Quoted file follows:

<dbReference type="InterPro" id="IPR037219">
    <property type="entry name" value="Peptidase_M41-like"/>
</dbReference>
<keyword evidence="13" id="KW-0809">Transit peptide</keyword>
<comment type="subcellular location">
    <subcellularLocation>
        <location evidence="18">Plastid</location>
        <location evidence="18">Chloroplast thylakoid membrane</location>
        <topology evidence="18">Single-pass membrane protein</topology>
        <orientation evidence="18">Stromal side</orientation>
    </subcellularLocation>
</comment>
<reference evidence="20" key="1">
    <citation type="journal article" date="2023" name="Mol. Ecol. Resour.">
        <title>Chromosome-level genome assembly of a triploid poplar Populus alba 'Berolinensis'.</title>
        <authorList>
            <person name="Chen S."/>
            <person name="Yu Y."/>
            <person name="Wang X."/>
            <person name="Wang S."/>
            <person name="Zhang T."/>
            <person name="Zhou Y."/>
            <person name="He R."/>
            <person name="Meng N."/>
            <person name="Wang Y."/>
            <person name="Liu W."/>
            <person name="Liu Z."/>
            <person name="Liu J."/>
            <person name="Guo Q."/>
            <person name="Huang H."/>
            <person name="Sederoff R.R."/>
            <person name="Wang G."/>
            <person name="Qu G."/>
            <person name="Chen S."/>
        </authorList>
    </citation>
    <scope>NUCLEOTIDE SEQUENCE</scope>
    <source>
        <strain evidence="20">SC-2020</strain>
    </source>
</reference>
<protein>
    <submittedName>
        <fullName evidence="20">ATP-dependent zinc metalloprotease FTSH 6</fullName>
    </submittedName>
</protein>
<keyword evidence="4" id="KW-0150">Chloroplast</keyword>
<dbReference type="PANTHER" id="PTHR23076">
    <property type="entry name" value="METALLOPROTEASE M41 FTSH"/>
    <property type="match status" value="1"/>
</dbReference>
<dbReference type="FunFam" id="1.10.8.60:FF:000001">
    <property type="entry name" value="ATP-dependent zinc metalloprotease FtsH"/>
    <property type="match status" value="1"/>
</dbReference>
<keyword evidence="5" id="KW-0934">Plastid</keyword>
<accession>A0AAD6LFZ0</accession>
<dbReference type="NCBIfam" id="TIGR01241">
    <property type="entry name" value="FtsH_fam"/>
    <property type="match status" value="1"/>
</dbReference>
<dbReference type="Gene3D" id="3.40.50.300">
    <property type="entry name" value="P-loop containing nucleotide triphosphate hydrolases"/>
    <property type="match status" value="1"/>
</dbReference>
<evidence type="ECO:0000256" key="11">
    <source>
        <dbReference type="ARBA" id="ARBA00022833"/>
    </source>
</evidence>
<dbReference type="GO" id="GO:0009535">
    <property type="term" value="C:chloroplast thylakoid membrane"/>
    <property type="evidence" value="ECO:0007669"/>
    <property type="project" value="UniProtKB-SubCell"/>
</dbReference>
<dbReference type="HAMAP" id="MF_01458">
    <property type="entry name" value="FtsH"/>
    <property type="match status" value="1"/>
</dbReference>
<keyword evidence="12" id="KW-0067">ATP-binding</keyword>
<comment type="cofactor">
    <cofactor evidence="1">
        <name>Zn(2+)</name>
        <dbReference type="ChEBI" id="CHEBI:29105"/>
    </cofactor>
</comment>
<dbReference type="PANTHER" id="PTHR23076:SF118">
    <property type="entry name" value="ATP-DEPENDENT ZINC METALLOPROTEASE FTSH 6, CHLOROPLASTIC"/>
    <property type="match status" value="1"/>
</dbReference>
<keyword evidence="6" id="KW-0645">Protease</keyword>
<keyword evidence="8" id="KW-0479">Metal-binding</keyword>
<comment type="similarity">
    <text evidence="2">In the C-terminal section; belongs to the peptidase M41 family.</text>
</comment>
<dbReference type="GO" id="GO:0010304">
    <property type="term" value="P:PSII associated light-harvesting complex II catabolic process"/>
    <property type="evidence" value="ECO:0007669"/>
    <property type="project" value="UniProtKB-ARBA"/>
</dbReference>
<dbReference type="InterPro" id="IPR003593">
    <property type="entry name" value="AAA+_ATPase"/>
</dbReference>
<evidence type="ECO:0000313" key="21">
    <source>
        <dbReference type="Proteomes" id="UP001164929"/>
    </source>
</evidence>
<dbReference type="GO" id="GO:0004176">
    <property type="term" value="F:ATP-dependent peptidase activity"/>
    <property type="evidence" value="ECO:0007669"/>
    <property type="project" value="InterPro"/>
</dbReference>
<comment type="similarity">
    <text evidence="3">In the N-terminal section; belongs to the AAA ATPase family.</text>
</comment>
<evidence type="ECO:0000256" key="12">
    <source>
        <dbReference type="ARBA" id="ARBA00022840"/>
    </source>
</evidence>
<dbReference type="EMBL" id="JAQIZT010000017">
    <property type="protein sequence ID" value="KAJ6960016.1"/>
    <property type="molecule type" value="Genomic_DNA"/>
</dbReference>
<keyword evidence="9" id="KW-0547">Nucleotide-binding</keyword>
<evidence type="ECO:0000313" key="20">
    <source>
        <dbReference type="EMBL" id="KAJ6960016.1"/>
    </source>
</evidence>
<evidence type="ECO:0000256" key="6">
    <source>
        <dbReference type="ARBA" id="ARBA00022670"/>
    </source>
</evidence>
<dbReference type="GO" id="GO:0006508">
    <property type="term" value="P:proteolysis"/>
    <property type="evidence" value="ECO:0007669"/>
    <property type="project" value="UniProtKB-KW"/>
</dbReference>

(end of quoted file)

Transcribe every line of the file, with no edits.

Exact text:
<dbReference type="InterPro" id="IPR037219">
    <property type="entry name" value="Peptidase_M41-like"/>
</dbReference>
<keyword evidence="13" id="KW-0809">Transit peptide</keyword>
<comment type="subcellular location">
    <subcellularLocation>
        <location evidence="18">Plastid</location>
        <location evidence="18">Chloroplast thylakoid membrane</location>
        <topology evidence="18">Single-pass membrane protein</topology>
        <orientation evidence="18">Stromal side</orientation>
    </subcellularLocation>
</comment>
<reference evidence="20" key="1">
    <citation type="journal article" date="2023" name="Mol. Ecol. Resour.">
        <title>Chromosome-level genome assembly of a triploid poplar Populus alba 'Berolinensis'.</title>
        <authorList>
            <person name="Chen S."/>
            <person name="Yu Y."/>
            <person name="Wang X."/>
            <person name="Wang S."/>
            <person name="Zhang T."/>
            <person name="Zhou Y."/>
            <person name="He R."/>
            <person name="Meng N."/>
            <person name="Wang Y."/>
            <person name="Liu W."/>
            <person name="Liu Z."/>
            <person name="Liu J."/>
            <person name="Guo Q."/>
            <person name="Huang H."/>
            <person name="Sederoff R.R."/>
            <person name="Wang G."/>
            <person name="Qu G."/>
            <person name="Chen S."/>
        </authorList>
    </citation>
    <scope>NUCLEOTIDE SEQUENCE</scope>
    <source>
        <strain evidence="20">SC-2020</strain>
    </source>
</reference>
<protein>
    <submittedName>
        <fullName evidence="20">ATP-dependent zinc metalloprotease FTSH 6</fullName>
    </submittedName>
</protein>
<keyword evidence="4" id="KW-0150">Chloroplast</keyword>
<dbReference type="PANTHER" id="PTHR23076">
    <property type="entry name" value="METALLOPROTEASE M41 FTSH"/>
    <property type="match status" value="1"/>
</dbReference>
<dbReference type="FunFam" id="1.10.8.60:FF:000001">
    <property type="entry name" value="ATP-dependent zinc metalloprotease FtsH"/>
    <property type="match status" value="1"/>
</dbReference>
<keyword evidence="5" id="KW-0934">Plastid</keyword>
<accession>A0AAD6LFZ0</accession>
<dbReference type="NCBIfam" id="TIGR01241">
    <property type="entry name" value="FtsH_fam"/>
    <property type="match status" value="1"/>
</dbReference>
<dbReference type="Gene3D" id="3.40.50.300">
    <property type="entry name" value="P-loop containing nucleotide triphosphate hydrolases"/>
    <property type="match status" value="1"/>
</dbReference>
<evidence type="ECO:0000256" key="11">
    <source>
        <dbReference type="ARBA" id="ARBA00022833"/>
    </source>
</evidence>
<dbReference type="GO" id="GO:0009535">
    <property type="term" value="C:chloroplast thylakoid membrane"/>
    <property type="evidence" value="ECO:0007669"/>
    <property type="project" value="UniProtKB-SubCell"/>
</dbReference>
<dbReference type="HAMAP" id="MF_01458">
    <property type="entry name" value="FtsH"/>
    <property type="match status" value="1"/>
</dbReference>
<keyword evidence="12" id="KW-0067">ATP-binding</keyword>
<comment type="cofactor">
    <cofactor evidence="1">
        <name>Zn(2+)</name>
        <dbReference type="ChEBI" id="CHEBI:29105"/>
    </cofactor>
</comment>
<dbReference type="PANTHER" id="PTHR23076:SF118">
    <property type="entry name" value="ATP-DEPENDENT ZINC METALLOPROTEASE FTSH 6, CHLOROPLASTIC"/>
    <property type="match status" value="1"/>
</dbReference>
<keyword evidence="6" id="KW-0645">Protease</keyword>
<keyword evidence="8" id="KW-0479">Metal-binding</keyword>
<comment type="similarity">
    <text evidence="2">In the C-terminal section; belongs to the peptidase M41 family.</text>
</comment>
<dbReference type="GO" id="GO:0010304">
    <property type="term" value="P:PSII associated light-harvesting complex II catabolic process"/>
    <property type="evidence" value="ECO:0007669"/>
    <property type="project" value="UniProtKB-ARBA"/>
</dbReference>
<dbReference type="InterPro" id="IPR003593">
    <property type="entry name" value="AAA+_ATPase"/>
</dbReference>
<evidence type="ECO:0000313" key="21">
    <source>
        <dbReference type="Proteomes" id="UP001164929"/>
    </source>
</evidence>
<dbReference type="GO" id="GO:0004176">
    <property type="term" value="F:ATP-dependent peptidase activity"/>
    <property type="evidence" value="ECO:0007669"/>
    <property type="project" value="InterPro"/>
</dbReference>
<comment type="similarity">
    <text evidence="3">In the N-terminal section; belongs to the AAA ATPase family.</text>
</comment>
<evidence type="ECO:0000256" key="12">
    <source>
        <dbReference type="ARBA" id="ARBA00022840"/>
    </source>
</evidence>
<dbReference type="EMBL" id="JAQIZT010000017">
    <property type="protein sequence ID" value="KAJ6960016.1"/>
    <property type="molecule type" value="Genomic_DNA"/>
</dbReference>
<keyword evidence="9" id="KW-0547">Nucleotide-binding</keyword>
<evidence type="ECO:0000313" key="20">
    <source>
        <dbReference type="EMBL" id="KAJ6960016.1"/>
    </source>
</evidence>
<evidence type="ECO:0000256" key="6">
    <source>
        <dbReference type="ARBA" id="ARBA00022670"/>
    </source>
</evidence>
<dbReference type="GO" id="GO:0006508">
    <property type="term" value="P:proteolysis"/>
    <property type="evidence" value="ECO:0007669"/>
    <property type="project" value="UniProtKB-KW"/>
</dbReference>